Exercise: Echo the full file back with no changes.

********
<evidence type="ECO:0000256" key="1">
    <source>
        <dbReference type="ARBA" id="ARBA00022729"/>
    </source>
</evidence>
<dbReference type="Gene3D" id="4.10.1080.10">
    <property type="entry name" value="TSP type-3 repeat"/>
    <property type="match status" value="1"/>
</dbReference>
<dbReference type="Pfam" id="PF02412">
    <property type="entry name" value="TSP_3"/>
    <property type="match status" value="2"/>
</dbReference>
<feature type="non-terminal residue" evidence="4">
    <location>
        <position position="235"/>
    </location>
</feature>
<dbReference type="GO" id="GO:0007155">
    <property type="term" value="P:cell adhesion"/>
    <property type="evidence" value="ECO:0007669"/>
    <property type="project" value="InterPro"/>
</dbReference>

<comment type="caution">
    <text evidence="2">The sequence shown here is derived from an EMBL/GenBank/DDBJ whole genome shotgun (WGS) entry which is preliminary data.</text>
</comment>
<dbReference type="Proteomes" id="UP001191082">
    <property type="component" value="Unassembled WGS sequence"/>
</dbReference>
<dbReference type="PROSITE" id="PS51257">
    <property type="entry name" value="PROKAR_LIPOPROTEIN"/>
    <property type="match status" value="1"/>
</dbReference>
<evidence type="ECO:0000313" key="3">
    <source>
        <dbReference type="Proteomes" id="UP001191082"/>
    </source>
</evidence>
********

<evidence type="ECO:0000256" key="1">
    <source>
        <dbReference type="ARBA" id="ARBA00022729"/>
    </source>
</evidence>
<dbReference type="Gene3D" id="4.10.1080.10">
    <property type="entry name" value="TSP type-3 repeat"/>
    <property type="match status" value="1"/>
</dbReference>
<dbReference type="Pfam" id="PF02412">
    <property type="entry name" value="TSP_3"/>
    <property type="match status" value="2"/>
</dbReference>
<feature type="non-terminal residue" evidence="4">
    <location>
        <position position="235"/>
    </location>
</feature>
<dbReference type="GO" id="GO:0007155">
    <property type="term" value="P:cell adhesion"/>
    <property type="evidence" value="ECO:0007669"/>
    <property type="project" value="InterPro"/>
</dbReference>

<comment type="caution">
    <text evidence="2">The sequence shown here is derived from an EMBL/GenBank/DDBJ whole genome shotgun (WGS) entry which is preliminary data.</text>
</comment>
<dbReference type="Proteomes" id="UP001191082">
    <property type="component" value="Unassembled WGS sequence"/>
</dbReference>
<dbReference type="PROSITE" id="PS51257">
    <property type="entry name" value="PROKAR_LIPOPROTEIN"/>
    <property type="match status" value="1"/>
</dbReference>
<evidence type="ECO:0000313" key="3">
    <source>
        <dbReference type="Proteomes" id="UP001191082"/>
    </source>
</evidence>